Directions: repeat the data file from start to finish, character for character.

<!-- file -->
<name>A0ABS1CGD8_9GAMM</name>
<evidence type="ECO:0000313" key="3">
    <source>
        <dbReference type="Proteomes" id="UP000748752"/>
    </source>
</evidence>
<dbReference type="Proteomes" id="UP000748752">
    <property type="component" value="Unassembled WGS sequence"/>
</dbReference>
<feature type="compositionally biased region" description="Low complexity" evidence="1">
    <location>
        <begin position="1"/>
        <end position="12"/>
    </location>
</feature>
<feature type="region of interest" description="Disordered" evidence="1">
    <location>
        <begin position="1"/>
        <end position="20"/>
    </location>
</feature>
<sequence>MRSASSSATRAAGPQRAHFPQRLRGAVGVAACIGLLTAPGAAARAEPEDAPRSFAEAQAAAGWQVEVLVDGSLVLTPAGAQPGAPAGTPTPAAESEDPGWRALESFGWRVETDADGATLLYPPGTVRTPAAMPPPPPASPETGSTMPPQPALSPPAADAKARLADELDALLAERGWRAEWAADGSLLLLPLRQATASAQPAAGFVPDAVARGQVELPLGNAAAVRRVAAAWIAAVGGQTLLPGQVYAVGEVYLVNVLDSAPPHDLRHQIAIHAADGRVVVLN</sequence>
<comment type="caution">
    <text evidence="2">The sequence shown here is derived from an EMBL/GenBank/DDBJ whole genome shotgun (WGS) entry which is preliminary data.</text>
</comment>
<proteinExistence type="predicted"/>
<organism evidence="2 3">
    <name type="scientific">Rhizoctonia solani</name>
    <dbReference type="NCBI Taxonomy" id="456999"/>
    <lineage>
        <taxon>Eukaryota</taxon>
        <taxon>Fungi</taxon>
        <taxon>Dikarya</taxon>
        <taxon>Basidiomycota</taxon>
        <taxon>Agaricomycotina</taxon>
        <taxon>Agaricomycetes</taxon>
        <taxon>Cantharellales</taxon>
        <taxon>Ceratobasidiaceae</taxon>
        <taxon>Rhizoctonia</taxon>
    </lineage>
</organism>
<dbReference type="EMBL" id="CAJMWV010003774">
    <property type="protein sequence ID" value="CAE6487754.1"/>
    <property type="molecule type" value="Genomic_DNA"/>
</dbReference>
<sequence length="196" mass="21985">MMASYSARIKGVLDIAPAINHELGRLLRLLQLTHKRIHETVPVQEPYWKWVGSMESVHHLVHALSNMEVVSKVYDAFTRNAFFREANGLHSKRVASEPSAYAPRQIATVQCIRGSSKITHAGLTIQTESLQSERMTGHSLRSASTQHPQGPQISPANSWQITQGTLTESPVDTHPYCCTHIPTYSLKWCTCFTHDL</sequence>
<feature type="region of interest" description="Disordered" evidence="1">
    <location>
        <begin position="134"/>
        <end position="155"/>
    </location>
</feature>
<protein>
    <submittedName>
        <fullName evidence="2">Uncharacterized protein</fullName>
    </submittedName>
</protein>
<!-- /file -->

<name>A0ABS1CGD8_9GAMM</name>
<evidence type="ECO:0000313" key="3">
    <source>
        <dbReference type="Proteomes" id="UP000748752"/>
    </source>
</evidence>
<dbReference type="Proteomes" id="UP000748752">
    <property type="component" value="Unassembled WGS sequence"/>
</dbReference>
<feature type="compositionally biased region" description="Low complexity" evidence="1">
    <location>
        <begin position="1"/>
        <end position="12"/>
    </location>
</feature>
<feature type="region of interest" description="Disordered" evidence="1">
    <location>
        <begin position="1"/>
        <end position="20"/>
    </location>
</feature>
<sequence>MRSASSSATRAAGPQRAHFPQRLRGAVGVAACIGLLTAPGAAARAEPEDAPRSFAEAQAAAGWQVEVLVDGSLVLTPAGAQPGAPAGTPTPAAESEDPGWRALESFGWRVETDADGATLLYPPGTVRTPAAMPPPPPASPETGSTMPPQPALSPPAADAKARLADELDALLAERGWRAEWAADGSLLLLPLRQATASAQPAAGFVPDAVARGQVELPLGNAAAVRRVAAAWIAAVGGQTLLPGQVYAVGEVYLVNVLDSAPPHDLRHQIAIHAADGRVVVLN</sequence>
<comment type="caution">
    <text evidence="2">The sequence shown here is derived from an EMBL/GenBank/DDBJ whole genome shotgun (WGS) entry which is preliminary data.</text>
</comment>
<proteinExistence type="predicted"/>
<organism evidence="2 3">
    <name type="scientific">Rhizoctonia solani</name>
    <dbReference type="NCBI Taxonomy" id="456999"/>
    <lineage>
        <taxon>Eukaryota</taxon>
        <taxon>Fungi</taxon>
        <taxon>Dikarya</taxon>
        <taxon>Basidiomycota</taxon>
        <taxon>Agaricomycotina</taxon>
        <taxon>Agaricomycetes</taxon>
        <taxon>Cantharellales</taxon>
        <taxon>Ceratobasidiaceae</taxon>
        <taxon>Rhizoctonia</taxon>
    </lineage>
</organism>
<dbReference type="EMBL" id="CAJMWV010003774">
    <property type="protein sequence ID" value="CAE6487754.1"/>
    <property type="molecule type" value="Genomic_DNA"/>
</dbReference>
<sequence length="196" mass="21985">MMASYSARIKGVLDIAPAINHELGRLLRLLQLTHKRIHETVPVQEPYWKWVGSMESVHHLVHALSNMEVVSKVYDAFTRNAFFREANGLHSKRVASEPSAYAPRQIATVQCIRGSSKITHAGLTIQTESLQSERMTGHSLRSASTQHPQGPQISPANSWQITQGTLTESPVDTHPYCCTHIPTYSLKWCTCFTHDL</sequence>
<feature type="region of interest" description="Disordered" evidence="1">
    <location>
        <begin position="134"/>
        <end position="155"/>
    </location>
</feature>
<protein>
    <submittedName>
        <fullName evidence="2">Uncharacterized protein</fullName>
    </submittedName>
</protein>